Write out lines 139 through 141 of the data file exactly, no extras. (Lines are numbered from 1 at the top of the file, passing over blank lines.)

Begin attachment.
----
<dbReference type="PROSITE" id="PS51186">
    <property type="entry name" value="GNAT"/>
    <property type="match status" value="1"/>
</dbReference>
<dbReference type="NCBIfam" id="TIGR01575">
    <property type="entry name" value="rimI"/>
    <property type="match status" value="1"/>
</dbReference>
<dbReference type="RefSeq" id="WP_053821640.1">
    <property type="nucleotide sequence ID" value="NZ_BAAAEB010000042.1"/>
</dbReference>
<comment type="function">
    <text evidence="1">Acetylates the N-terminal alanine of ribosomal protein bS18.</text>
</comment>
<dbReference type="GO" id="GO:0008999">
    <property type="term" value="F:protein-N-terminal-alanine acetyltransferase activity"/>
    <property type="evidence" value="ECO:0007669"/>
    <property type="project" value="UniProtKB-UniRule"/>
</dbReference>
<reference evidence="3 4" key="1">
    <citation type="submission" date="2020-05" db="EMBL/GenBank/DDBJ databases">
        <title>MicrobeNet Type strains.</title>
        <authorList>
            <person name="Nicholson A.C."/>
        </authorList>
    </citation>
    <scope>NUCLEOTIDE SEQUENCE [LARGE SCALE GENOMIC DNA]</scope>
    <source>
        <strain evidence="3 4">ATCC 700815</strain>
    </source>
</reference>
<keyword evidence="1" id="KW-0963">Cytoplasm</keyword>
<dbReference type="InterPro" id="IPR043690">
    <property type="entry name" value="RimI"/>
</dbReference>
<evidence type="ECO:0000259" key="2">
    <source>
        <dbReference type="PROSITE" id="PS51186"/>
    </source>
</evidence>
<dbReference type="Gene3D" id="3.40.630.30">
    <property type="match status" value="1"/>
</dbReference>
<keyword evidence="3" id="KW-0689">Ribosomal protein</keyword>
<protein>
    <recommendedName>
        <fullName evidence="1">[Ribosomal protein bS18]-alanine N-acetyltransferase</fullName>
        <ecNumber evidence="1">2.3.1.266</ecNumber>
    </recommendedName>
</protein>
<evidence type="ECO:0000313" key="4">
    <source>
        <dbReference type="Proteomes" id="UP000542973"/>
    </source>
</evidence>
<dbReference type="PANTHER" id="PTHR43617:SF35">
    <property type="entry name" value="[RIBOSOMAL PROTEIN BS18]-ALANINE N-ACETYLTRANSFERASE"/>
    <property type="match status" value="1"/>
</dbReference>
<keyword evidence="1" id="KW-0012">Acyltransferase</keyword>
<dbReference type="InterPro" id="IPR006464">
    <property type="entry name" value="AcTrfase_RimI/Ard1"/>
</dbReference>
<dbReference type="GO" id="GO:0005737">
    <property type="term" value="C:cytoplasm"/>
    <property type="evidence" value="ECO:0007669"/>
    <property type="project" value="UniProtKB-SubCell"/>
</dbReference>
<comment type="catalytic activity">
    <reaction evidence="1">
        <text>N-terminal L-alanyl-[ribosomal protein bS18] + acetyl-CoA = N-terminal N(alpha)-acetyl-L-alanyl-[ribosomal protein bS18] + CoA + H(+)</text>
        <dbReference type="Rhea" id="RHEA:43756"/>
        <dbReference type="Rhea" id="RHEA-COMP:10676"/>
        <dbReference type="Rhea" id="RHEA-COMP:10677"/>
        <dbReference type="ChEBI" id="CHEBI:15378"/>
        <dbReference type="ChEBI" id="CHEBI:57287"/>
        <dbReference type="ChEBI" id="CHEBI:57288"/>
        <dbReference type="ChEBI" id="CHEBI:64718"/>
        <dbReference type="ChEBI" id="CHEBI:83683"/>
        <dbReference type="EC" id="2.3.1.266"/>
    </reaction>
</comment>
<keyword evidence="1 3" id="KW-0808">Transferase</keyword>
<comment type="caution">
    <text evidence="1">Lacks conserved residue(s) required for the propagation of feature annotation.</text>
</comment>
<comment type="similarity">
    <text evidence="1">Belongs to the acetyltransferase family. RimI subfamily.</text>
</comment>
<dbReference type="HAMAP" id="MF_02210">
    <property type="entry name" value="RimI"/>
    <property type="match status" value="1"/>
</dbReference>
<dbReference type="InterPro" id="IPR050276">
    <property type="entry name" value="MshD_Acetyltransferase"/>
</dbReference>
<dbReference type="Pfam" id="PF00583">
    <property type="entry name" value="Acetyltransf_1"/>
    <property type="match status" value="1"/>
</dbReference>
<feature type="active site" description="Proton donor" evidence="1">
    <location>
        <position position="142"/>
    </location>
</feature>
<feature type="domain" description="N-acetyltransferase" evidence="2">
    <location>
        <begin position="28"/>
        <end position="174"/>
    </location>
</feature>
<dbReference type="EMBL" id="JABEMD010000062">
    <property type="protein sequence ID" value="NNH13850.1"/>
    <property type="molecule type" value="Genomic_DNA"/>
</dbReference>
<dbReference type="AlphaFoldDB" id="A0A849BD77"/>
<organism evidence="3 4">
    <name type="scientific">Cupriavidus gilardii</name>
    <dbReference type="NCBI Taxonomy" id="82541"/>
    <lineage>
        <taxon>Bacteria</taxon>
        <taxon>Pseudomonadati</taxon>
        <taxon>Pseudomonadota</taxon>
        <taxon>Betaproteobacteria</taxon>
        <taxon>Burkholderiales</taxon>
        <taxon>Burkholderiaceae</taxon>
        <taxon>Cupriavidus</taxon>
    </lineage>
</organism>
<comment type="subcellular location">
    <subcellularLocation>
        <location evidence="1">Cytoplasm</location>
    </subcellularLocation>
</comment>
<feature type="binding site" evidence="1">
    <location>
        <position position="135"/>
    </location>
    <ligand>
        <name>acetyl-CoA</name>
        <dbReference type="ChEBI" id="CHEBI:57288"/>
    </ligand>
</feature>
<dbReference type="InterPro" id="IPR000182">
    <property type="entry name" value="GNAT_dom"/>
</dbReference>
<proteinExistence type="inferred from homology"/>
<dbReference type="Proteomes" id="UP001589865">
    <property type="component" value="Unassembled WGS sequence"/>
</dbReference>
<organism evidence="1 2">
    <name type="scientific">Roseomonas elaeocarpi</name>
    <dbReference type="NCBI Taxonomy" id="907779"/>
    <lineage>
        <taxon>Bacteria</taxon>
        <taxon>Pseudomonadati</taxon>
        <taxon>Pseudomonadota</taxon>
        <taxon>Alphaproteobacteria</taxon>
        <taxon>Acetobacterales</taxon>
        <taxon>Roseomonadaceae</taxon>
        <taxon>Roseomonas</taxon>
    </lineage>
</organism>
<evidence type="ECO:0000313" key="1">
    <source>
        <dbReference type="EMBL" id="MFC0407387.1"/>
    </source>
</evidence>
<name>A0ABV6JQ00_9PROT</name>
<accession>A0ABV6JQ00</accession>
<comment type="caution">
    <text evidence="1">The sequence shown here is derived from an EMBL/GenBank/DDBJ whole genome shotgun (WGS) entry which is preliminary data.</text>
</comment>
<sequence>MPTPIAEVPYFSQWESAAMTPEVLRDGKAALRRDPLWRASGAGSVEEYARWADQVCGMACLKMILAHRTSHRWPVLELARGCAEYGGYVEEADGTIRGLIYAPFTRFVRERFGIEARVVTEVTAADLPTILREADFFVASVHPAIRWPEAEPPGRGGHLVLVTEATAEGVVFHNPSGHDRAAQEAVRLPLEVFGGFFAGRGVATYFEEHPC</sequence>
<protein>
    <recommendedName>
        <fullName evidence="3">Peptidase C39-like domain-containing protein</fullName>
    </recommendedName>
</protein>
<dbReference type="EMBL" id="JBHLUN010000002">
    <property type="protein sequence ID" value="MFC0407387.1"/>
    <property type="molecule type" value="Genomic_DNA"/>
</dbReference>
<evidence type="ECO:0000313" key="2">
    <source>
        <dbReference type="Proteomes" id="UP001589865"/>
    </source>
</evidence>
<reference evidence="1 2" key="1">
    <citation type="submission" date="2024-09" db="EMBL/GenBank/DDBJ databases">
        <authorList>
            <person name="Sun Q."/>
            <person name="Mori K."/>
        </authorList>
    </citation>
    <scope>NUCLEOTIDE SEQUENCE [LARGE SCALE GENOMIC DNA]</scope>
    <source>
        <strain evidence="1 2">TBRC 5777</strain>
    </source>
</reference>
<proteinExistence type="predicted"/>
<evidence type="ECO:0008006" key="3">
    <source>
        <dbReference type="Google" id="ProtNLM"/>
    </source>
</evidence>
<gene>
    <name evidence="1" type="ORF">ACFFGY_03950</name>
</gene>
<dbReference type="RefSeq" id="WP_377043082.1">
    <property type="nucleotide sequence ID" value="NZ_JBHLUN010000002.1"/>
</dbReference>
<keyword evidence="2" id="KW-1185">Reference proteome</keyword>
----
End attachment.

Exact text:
    <ligand>
        <name>acetyl-CoA</name>
        <dbReference type="ChEBI" id="CHEBI:57288"/>